Eccentric Musings (jakaEM)

"I have undergone sharp discipline which has taught me wisdom; and then, I have read more than you would fancy." Emily Brontë


still figuring this place out - Jen W

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Friend of My Youth
Alice Munro
Progress: 115/288 pages
Survival: A Thematic Guide to Canadian Literature
Margaret Atwood
Tumbling - Diane McKinney-Whetstone I won Tumbling as a First Reads giveaway, and I was expecting very little from it. The bright and happy cover and jacket blurb (a story about the black experience in Philadelphia in the 40s, somehow linked to the jazz scene) seemed compelling, even though both proved to be somewhat misleading.

Tumbling over-delivered on its promise, but this is by no means a bright and happy story; nor is it much about Philadelphia's 40s jazz scene. Instead, the book revolves around the maternal Noon and the two girls she adopts, plus a tangled web of relationships and personalities that tumble around her.

First off, I truly enjoyed these characters. They were carefully rendered, wounded in their different ways but self-aware. Mostly, they were trying to be loving and gentle with one another, even when they strayed (Herbie), were flighty (Ethel), behaved with shallow self-interest (Liz) or were paralyzed by their own pain (Noon). Even when their choices or acts seemed heartless or cruel, McKinney-Whetstone never failed to remind us--with a light and masterful touch--how human each was, and how the pain they inflicted on others was almost an inadvertent and understandable consequence of their own, greater, pain.

The story really revolves around Noon and around a trauma so deep, so horrific that she has been rendered frigid. The way McKinney-Whetstone tells this story (or doesn't tell it, more precisely) is one of the most successful aspects of the novel. We hear about the experience that shaped every aspect of Noon's life (and also Herbie's; and secondarily, Ethel's) only in oblique references until a pivotal late scene. The narration and plot unfolds to reveal the trauma only gradually, and only as quickly as Noon will allow it to emerge. Very clever.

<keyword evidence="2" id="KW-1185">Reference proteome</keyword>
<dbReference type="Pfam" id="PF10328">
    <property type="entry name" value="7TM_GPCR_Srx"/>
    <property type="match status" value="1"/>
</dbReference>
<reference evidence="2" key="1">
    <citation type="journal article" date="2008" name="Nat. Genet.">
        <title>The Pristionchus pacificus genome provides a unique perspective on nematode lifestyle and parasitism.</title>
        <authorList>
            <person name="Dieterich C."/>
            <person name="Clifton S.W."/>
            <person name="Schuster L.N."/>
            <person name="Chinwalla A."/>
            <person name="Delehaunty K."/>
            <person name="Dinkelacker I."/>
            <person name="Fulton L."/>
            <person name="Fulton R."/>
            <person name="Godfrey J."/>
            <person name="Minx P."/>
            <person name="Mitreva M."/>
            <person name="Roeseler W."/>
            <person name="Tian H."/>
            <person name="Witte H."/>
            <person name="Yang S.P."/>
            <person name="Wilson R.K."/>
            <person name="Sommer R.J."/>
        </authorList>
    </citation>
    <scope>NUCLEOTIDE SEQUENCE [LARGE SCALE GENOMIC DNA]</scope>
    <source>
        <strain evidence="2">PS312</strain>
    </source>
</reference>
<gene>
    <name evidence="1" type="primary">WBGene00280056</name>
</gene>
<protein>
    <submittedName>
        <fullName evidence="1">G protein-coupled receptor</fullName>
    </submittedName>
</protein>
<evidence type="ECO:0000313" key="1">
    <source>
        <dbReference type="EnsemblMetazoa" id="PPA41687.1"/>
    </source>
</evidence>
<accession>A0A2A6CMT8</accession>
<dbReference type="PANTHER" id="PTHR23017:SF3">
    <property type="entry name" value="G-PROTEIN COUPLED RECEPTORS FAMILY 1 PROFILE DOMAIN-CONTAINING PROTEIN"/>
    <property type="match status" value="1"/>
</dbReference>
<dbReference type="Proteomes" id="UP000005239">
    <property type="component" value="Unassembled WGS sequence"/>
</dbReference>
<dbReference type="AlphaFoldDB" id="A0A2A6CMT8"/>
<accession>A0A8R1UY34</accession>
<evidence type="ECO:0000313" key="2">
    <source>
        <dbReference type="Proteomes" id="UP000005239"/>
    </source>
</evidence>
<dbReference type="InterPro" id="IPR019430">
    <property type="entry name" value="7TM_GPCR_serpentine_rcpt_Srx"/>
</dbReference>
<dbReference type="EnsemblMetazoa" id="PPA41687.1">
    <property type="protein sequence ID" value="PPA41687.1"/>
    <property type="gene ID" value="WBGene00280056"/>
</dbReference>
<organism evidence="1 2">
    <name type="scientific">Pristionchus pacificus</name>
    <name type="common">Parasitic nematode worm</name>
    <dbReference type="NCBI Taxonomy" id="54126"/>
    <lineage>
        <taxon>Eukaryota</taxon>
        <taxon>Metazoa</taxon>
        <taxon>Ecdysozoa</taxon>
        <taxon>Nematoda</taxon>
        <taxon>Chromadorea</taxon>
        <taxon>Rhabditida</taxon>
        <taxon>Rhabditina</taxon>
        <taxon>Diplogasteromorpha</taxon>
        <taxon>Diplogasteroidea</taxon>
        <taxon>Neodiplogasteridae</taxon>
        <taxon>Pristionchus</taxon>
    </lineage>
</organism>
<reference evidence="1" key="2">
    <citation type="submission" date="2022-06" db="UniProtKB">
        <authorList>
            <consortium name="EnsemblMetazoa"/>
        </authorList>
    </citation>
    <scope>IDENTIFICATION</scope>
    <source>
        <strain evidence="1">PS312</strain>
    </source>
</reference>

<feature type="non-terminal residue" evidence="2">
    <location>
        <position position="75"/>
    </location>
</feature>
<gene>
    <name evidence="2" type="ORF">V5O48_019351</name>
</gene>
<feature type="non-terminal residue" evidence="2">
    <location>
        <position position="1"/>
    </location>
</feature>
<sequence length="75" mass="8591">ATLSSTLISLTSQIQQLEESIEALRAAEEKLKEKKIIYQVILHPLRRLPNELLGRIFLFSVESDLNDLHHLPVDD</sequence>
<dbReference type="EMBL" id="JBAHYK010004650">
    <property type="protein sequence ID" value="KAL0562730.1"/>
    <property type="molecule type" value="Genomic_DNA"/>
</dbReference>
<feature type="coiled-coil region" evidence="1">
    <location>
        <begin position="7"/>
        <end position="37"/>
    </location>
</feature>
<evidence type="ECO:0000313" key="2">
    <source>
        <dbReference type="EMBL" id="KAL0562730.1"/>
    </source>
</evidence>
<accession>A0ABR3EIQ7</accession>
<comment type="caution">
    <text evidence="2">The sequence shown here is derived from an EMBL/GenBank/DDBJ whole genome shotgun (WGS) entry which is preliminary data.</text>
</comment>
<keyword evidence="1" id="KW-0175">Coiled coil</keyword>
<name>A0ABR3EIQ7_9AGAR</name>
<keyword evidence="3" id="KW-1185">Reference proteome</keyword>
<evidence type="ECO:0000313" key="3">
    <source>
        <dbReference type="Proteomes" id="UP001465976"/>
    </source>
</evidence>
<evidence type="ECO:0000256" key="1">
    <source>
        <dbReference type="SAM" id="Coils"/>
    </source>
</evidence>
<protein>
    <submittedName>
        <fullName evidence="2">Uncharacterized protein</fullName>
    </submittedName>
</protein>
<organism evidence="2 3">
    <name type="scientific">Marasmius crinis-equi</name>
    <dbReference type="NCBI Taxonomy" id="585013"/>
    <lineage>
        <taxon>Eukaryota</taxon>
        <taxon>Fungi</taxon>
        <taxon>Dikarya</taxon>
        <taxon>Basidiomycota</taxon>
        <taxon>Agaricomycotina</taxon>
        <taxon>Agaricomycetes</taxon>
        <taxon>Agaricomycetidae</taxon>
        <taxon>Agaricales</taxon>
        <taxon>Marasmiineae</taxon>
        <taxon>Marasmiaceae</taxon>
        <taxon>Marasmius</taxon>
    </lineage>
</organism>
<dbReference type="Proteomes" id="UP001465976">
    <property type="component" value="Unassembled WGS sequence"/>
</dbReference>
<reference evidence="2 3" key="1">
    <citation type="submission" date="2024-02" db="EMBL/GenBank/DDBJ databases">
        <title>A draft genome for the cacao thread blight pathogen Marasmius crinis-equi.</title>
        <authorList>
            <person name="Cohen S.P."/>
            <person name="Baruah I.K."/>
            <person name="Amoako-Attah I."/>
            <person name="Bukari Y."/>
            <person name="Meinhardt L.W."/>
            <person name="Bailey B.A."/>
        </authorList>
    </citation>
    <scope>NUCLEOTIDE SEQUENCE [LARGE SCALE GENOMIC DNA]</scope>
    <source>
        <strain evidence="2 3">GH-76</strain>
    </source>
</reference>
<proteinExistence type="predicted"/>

Instead of presenting this critical event in graphic detail, McKinney-Whetstone lets the consequences of the act show it for what it is. As Noon and Herbie struggle with the devil in Noon's past, which is never fully-known to either of them, the novel becomes almost unbearably intimate; as though one is peeking in a window at an excruciatingly private scene, through curtains that have mistakenly been left open. It is here that McKinney-Whetstone has ripped a page from Toni Morrison's book (or maybe several); although to her credit, the novel never feels derivative or inferior to Morrison's work. It just feels similarly filled with secrets that loom in the shadows, threatening and influencing every aspect of the characters' lives.

There's an honesty to these characters, too. Even though they each do their best to hide their pain and keep their own secrets close, they 'leak' -- at least to the reader. And so, the reader is drawn in ... watching, hoping that each will somehow find the courage to confront their fear, and speak their truth openly, sharing their pain to exorcise it.

These are my favourite novels: those that pull me into the characters to empathize and bond with them, despite their flaws. I came to care about these characters, deeply; I wanted to protect them; I wanted them to find happiness. And this bond makes the ending particularly suspenseful and dramatic (and worth the lag in plot that happens at about the 2/3rds mark).